"Coup de grace" is a term used figuratively to describe the last in a series of events which brings about the end of something. Is that what Cuba's invitation to U.S. oil companies amounts to?
The embargo that the U.S. has maintained against Cuba for a half century has become recognized around the world as a policy that is misguided and wrong. For years the international community has voted overwhelmingly to condemn the U.S. policy in the world's forum, the United Nations. The U.S. has remained publicly defiant in the face of reason. It has decided that backing down from this position would seem to suggest weakness, and weakness is the last thing a nation wants to project. At the time of the collapse of the Soviet Union, an opportunity was squandered and instead of reproachment, the United States decided that by further tightening the embargo that surely tiny Cuba would crumble without its large partner. Although Cuba went through what was called the "special period" and shortages caused lots of pain and suffering, but the tiny nation edured. Now, after two more decades have passed, only a tiny few yet powerful people, claim that the embargo is necessary and has a chance to work. It has gone from a policy intended to squash the revolution in its early years to one of punishment and spite, on the part of those people whose personal privileges were adversely affected by the end of the previous regime.
Wikileaks exposed the fact that the U.S. government has no illusions, and understands well that much of the opposition inside of Cuba is basically representing different interests within the exile community and are never going to be capable of real support within Cuba and therefore will never be able accomplish Washington's goal of bringing down the Cuban regime. Time is not waiting for Washington and neither is Cuba.
Cuba's energy needs have long been a problem for its economy. Venezuela's position of working with countries in need of development has helped, but hasn't completely fixed the problem. Then came the discovery of oil in Cuban territorial waters. Since this is not the type of project that Cuba could take on itself, it made offers to foreign companies to become partners in the endeavor. This is the point where Fidel Castro extended the offer to American oil companies. Coup de grace?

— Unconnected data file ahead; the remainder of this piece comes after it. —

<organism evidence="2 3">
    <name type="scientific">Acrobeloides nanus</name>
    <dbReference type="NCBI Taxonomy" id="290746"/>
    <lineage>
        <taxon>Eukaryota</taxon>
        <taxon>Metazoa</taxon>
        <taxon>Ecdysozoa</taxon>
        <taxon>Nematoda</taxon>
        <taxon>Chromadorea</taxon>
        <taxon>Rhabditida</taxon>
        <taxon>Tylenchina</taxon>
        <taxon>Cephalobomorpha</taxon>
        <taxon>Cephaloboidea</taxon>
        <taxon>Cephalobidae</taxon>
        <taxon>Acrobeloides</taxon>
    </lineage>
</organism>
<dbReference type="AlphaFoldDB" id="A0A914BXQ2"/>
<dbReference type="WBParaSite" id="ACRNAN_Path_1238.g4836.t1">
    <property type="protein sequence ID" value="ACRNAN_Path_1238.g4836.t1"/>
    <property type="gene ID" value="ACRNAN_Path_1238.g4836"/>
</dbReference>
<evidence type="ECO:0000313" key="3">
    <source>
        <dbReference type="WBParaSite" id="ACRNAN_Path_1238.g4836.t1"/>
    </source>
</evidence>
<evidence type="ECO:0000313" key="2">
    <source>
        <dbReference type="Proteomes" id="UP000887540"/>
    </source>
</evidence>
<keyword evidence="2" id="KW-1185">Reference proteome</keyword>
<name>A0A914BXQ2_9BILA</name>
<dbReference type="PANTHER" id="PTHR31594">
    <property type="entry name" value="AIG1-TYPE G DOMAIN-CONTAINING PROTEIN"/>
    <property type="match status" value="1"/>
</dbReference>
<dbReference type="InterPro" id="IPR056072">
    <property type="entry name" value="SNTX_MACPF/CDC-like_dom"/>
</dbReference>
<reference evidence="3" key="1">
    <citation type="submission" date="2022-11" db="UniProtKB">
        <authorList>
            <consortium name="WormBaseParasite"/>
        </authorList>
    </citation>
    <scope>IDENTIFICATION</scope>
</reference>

There aren't many people who defend oil companies as caring entities whose thirst for oil isn't larger than their desire for profits. They are so powerful in Washington, that we have been unable to muster up the political will to invest meaningfully in alternative sources of energy. It is profound the understanding of our political system that this move made by the Cuban government shows on their part. They seem much more inclined to recognize how things work in Washington than Washington is towards Havana.
In reality, the business community in the United States is ready and willing to do business with Cuba. Florida politics have been the major obstacle in eliminating the embargo. Politicians in Washington have yet found a way around the overly powerful Florida politicians. Big Oil is no ordinary interest group. It happens to have one of the most powerful and pervasive lobbies in Washington. Couple that with the fears that the American people have of a catastrophic oil spill, especially ofter what happened last year in the Gulf of Mexico with the Deep Water Horizon and there may be an opening for the politicians to change course and save face. There is tremendous clamor in the media about the coming exploration and drilling off the coast of Cuba. We hear on an almost daily basis reports from the oil industry and its supporters that it is time to recognize the failure of the embargo to produce the intended results and it is in our interest to be there drilling as a partner with Cuba. There are arguments that try to minimize their obvious greed as they tout how they are the best ones to be there to help avoid an environmental catastrophe. Whatever their argument may be, it is sure that they are pressuring more than one politician or official in the United States right now, explaining the benefits of eliminating this policy because it adversely affects American competitiveness. It is unlikely that anything will change before the next presidential election, but equally likely is that whatever is promised on the campain trail by any candidate won't matter because we all are aware that promises can be broken after elections. This window of opportunity for the U.S. to change course with a good reason is probably one that can't be passed up on. And that may have been Fidel's "coup de grace".